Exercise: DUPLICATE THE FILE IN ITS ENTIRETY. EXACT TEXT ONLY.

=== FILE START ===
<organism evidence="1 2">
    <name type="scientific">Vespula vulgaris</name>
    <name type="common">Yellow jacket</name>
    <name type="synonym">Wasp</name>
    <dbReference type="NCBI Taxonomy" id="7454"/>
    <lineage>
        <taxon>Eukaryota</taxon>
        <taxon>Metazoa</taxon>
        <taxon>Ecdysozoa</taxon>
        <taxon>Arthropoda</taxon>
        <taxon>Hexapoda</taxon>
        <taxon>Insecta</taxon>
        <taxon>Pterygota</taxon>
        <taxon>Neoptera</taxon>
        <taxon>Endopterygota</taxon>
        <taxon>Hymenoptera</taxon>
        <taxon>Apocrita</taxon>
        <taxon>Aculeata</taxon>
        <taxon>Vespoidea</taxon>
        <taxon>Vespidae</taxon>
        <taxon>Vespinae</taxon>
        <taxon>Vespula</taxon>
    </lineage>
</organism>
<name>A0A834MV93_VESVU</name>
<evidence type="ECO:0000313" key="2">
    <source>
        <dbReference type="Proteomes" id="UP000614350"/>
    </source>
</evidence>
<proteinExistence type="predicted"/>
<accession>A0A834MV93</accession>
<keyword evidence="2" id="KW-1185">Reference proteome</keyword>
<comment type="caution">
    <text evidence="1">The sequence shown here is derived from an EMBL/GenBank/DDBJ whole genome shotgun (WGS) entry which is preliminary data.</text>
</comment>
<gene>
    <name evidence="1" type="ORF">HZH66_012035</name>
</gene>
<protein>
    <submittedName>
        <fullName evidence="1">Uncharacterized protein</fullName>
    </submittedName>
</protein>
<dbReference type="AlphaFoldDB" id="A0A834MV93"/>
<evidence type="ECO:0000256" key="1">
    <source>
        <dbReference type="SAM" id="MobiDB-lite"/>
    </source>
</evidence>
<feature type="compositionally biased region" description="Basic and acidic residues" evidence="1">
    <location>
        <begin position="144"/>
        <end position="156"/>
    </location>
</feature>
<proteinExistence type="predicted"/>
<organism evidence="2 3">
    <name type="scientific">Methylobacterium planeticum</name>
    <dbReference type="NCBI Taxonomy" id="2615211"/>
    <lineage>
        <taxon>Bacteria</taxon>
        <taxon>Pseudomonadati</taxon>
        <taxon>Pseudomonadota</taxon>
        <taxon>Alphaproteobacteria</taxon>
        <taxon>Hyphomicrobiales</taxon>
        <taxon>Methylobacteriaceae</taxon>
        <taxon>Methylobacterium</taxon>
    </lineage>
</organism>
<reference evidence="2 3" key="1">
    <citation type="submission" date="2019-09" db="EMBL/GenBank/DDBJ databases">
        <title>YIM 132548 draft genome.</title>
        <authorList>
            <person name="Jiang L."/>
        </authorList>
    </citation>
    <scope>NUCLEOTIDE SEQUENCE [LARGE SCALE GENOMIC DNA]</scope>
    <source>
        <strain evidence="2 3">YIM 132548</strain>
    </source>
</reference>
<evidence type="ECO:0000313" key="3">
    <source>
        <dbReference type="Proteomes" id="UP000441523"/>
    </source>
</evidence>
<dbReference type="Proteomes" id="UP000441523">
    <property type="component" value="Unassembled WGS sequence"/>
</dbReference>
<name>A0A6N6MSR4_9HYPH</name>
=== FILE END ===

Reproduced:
<organism evidence="1 2">
    <name type="scientific">Vespula vulgaris</name>
    <name type="common">Yellow jacket</name>
    <name type="synonym">Wasp</name>
    <dbReference type="NCBI Taxonomy" id="7454"/>
    <lineage>
        <taxon>Eukaryota</taxon>
        <taxon>Metazoa</taxon>
        <taxon>Ecdysozoa</taxon>
        <taxon>Arthropoda</taxon>
        <taxon>Hexapoda</taxon>
        <taxon>Insecta</taxon>
        <taxon>Pterygota</taxon>
        <taxon>Neoptera</taxon>
        <taxon>Endopterygota</taxon>
        <taxon>Hymenoptera</taxon>
        <taxon>Apocrita</taxon>
        <taxon>Aculeata</taxon>
        <taxon>Vespoidea</taxon>
        <taxon>Vespidae</taxon>
        <taxon>Vespinae</taxon>
        <taxon>Vespula</taxon>
    </lineage>
</organism>
<name>A0A834MV93_VESVU</name>
<evidence type="ECO:0000313" key="2">
    <source>
        <dbReference type="Proteomes" id="UP000614350"/>
    </source>
</evidence>
<proteinExistence type="predicted"/>
<accession>A0A834MV93</accession>
<keyword evidence="2" id="KW-1185">Reference proteome</keyword>
<comment type="caution">
    <text evidence="1">The sequence shown here is derived from an EMBL/GenBank/DDBJ whole genome shotgun (WGS) entry which is preliminary data.</text>
</comment>
<gene>
    <name evidence="1" type="ORF">HZH66_012035</name>
</gene>
<protein>
    <submittedName>
        <fullName evidence="1">Uncharacterized protein</fullName>
    </submittedName>
</protein>
<dbReference type="AlphaFoldDB" id="A0A834MV93"/>
<evidence type="ECO:0000256" key="1">
    <source>
        <dbReference type="SAM" id="MobiDB-lite"/>
    </source>
</evidence>
<feature type="compositionally biased region" description="Basic and acidic residues" evidence="1">
    <location>
        <begin position="144"/>
        <end position="156"/>
    </location>
</feature>
<proteinExistence type="predicted"/>
<organism evidence="2 3">
    <name type="scientific">Methylobacterium planeticum</name>
    <dbReference type="NCBI Taxonomy" id="2615211"/>
    <lineage>
        <taxon>Bacteria</taxon>
        <taxon>Pseudomonadati</taxon>
        <taxon>Pseudomonadota</taxon>
        <taxon>Alphaproteobacteria</taxon>
        <taxon>Hyphomicrobiales</taxon>
        <taxon>Methylobacteriaceae</taxon>
        <taxon>Methylobacterium</taxon>
    </lineage>
</organism>
<reference evidence="2 3" key="1">
    <citation type="submission" date="2019-09" db="EMBL/GenBank/DDBJ databases">
        <title>YIM 132548 draft genome.</title>
        <authorList>
            <person name="Jiang L."/>
        </authorList>
    </citation>
    <scope>NUCLEOTIDE SEQUENCE [LARGE SCALE GENOMIC DNA]</scope>
    <source>
        <strain evidence="2 3">YIM 132548</strain>
    </source>
</reference>
<evidence type="ECO:0000313" key="3">
    <source>
        <dbReference type="Proteomes" id="UP000441523"/>
    </source>
</evidence>
<dbReference type="Proteomes" id="UP000441523">
    <property type="component" value="Unassembled WGS sequence"/>
</dbReference>
<name>A0A6N6MSR4_9HYPH</name>